In a game of chess, the queen is the ultimate power on the board. It can move in any direction and is a looming figure that any opponent should be wary of. If we’re to look at a tactical battlefield with a variety of high-tech weaponry (tanks, artillery, mortars and guided munitions, etc), we’d be remiss if we didn’t factor in the looming figure of tactical nuclear weapons. With a variable explosive yield and the ability to eliminate a division or airfield in the blink of an eye, it’s crucial that military commanders and national leaders alike don’t disregard that threat.
In his recent piece, Rod Lyon discusses ‘the concept of the great-power nuclear balance’ in regard to strategic nuclear weapons. His piece clearly illustrates how the US–Russia nuclear balance is important to global stability. But it’s clear that this isn’t the case when we look at the non-strategic or tactical nuclear arsenals of the US and Russia.
The US currently has approximately 500 B-61 gravity bombs in its arsenal with around 150 deployed in Europe. Those tactical nuclear weapons possess a powerful yield but need to be delivered to their target by aircraft. That’s no easy task if we look at the gauntlet of surface-to-air missiles that the aircraft would have to navigate in order to reach its target area. Even if deployed on the stealthy F-35, the aircraft would still potentially need to navigate through advanced air defences. Stealth technology is by no means an impervious invisibility cloak.
On the other hand it’s estimated that Russia has approximately 2,000 tactical nuclear weapons that can be deployed on a variety of platforms including ballistic missiles and sea-based cruise missiles. The rationale behind maintaining that relatively large and diverse tactical nuclear arsenal is believed to be in order to offset the superior conventional military forces of NATO.
While the B-61 tactical nuclear bomb is deployed by the US in Italy, Germany, the Netherlands, Belgium and Turkey, it’s clear that Russia possesses a superior tactical nuclear force. That mightn’t appear to be a significant issue, especially when one looks at the quantitative and qualitative superiority of NATO’s military over Russia’s. But if tactical nuclear weapons were to be deployed in a battlefield scenario, it’s obvious that there’s a clear imbalance not only in accumulated yield but the ability of the nuclear weapon to reach its target.
Let’s look at the chess analogy again. Russia recently moved Iskander missiles to Kaliningrad. Although it’s unknown if those missiles are currently fitted with nuclear warheads, they certainly have that capability. Even with a significant conventional superiority, the potential value of nuclear capable Iskander missiles on a tactical battlefield is a game changer, much like the power of a queen when the opponent no longer possesses one. In addition to the Iskander missiles, Russia also has the capability to launch nuclear capable cruise missiles from submarines. That’s an extremely formidable force if used in any conflict.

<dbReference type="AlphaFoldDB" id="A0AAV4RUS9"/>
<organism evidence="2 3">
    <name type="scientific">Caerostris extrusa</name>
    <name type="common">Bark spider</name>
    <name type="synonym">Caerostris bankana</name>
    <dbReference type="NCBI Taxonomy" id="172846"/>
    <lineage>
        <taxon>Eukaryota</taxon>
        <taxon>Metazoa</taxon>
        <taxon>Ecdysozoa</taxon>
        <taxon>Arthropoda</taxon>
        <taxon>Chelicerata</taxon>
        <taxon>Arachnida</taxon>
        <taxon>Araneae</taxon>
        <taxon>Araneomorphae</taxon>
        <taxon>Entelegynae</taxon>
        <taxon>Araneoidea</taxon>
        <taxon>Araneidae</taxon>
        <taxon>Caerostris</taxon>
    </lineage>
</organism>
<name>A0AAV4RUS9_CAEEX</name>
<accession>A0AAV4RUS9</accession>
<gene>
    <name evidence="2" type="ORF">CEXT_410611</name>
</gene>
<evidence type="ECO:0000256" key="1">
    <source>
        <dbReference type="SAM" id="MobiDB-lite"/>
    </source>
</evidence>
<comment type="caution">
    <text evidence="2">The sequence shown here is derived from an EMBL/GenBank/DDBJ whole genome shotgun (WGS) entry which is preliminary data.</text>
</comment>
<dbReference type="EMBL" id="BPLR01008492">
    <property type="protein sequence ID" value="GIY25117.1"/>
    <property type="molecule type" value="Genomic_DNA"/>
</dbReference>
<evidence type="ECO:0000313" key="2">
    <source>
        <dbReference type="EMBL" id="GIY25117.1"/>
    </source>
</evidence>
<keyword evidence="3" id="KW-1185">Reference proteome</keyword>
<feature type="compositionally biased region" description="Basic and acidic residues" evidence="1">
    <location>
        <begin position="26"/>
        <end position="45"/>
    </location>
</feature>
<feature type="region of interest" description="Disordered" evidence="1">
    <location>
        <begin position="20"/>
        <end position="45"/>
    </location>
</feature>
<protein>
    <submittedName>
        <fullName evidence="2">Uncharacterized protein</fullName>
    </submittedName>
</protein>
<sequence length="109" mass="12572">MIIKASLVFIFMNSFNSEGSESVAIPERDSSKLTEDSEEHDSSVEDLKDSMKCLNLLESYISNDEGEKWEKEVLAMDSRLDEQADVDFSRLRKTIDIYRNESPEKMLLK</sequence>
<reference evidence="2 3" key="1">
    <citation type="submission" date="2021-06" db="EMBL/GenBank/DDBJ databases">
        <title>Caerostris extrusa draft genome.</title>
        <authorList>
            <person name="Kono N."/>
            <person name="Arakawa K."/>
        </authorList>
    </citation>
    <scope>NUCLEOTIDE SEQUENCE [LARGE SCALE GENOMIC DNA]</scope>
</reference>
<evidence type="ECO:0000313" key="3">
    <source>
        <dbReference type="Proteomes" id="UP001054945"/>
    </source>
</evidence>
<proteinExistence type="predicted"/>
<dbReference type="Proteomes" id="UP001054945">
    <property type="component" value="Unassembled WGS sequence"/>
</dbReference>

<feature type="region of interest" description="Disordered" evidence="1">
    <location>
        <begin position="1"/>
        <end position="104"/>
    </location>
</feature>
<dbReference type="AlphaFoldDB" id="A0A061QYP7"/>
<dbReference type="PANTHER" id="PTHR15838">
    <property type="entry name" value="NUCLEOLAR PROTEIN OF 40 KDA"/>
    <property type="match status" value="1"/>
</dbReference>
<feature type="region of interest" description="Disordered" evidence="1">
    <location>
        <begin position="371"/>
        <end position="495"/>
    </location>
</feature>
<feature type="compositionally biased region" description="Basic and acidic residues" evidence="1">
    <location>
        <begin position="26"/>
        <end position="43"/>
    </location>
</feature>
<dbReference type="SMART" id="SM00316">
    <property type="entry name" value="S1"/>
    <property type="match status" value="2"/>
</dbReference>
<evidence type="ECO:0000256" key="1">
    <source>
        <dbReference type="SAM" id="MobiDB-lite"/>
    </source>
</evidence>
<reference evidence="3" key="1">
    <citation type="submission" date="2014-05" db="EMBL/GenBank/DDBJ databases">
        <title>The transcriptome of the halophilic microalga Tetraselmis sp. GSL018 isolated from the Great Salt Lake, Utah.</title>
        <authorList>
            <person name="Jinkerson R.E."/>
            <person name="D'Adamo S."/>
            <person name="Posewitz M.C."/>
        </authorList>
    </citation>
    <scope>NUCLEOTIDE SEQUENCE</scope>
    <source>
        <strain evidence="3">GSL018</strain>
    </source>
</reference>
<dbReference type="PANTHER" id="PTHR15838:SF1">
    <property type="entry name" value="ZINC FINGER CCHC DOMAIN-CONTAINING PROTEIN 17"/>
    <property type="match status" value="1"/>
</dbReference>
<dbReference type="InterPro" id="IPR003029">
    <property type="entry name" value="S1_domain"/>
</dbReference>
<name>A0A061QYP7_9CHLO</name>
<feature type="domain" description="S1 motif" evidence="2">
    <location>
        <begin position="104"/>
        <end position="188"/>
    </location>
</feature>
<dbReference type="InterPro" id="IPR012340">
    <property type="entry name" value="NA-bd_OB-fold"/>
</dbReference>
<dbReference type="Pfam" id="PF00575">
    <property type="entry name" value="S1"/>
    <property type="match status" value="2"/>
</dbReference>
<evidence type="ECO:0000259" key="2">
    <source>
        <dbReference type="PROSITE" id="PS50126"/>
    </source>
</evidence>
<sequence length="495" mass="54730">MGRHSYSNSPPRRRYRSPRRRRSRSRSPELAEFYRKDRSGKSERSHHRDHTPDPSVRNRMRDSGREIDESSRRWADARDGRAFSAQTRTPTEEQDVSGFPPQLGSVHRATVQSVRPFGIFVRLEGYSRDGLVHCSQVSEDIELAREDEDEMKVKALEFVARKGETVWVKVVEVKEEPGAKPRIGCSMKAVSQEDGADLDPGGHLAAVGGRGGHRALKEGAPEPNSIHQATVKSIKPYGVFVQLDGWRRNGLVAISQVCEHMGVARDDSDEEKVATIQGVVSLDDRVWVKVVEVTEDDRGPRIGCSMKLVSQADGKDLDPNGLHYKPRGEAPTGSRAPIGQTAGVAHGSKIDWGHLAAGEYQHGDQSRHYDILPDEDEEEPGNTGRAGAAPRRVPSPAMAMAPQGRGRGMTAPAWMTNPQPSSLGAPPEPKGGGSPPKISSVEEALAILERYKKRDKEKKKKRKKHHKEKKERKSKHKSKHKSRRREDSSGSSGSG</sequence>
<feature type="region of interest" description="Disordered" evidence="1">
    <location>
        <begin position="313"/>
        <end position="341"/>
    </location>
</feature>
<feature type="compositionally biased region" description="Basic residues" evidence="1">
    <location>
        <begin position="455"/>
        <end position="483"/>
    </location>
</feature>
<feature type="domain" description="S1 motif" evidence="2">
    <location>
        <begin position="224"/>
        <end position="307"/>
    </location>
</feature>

Mutually Assured Destruction is a well-known concept for analysing parity and stabilisation when discussing strategic nuclear weapons such as ICBMs and SLBMs, but what of tactical nuclear weapons? The possibility that one side may use a low-yield tactical nuclear weapon in a battlefield scenario much like any other weapon mustn’t be ignored and discounted. If one side in a conflict or potential conflict has an overwhelming superiority in the capability of delivering those incomparable weapons it’s a matter that must be addressed.
Trump has made no secret of his wish to improve relations with Russia. Perhaps now is the time to renew arms control discussions regarding tactical nuclear weapons and the platforms by which they’re deployed. Failure to come to some form of agreement or focus primarily on strategic nuclear weapons parity while ignoring the tactical nuclear weapons imbalance may have devastating consequences. They may include possible escalation to nuclear use in the event of a conflict or proliferation of tactical nuclear weapons if nations believe that their security is at risk. In the current climate of growing uncertainty, a renewed arms control agreement that reduces the risk of a conflict involving nuclear weapons could only be a good thing.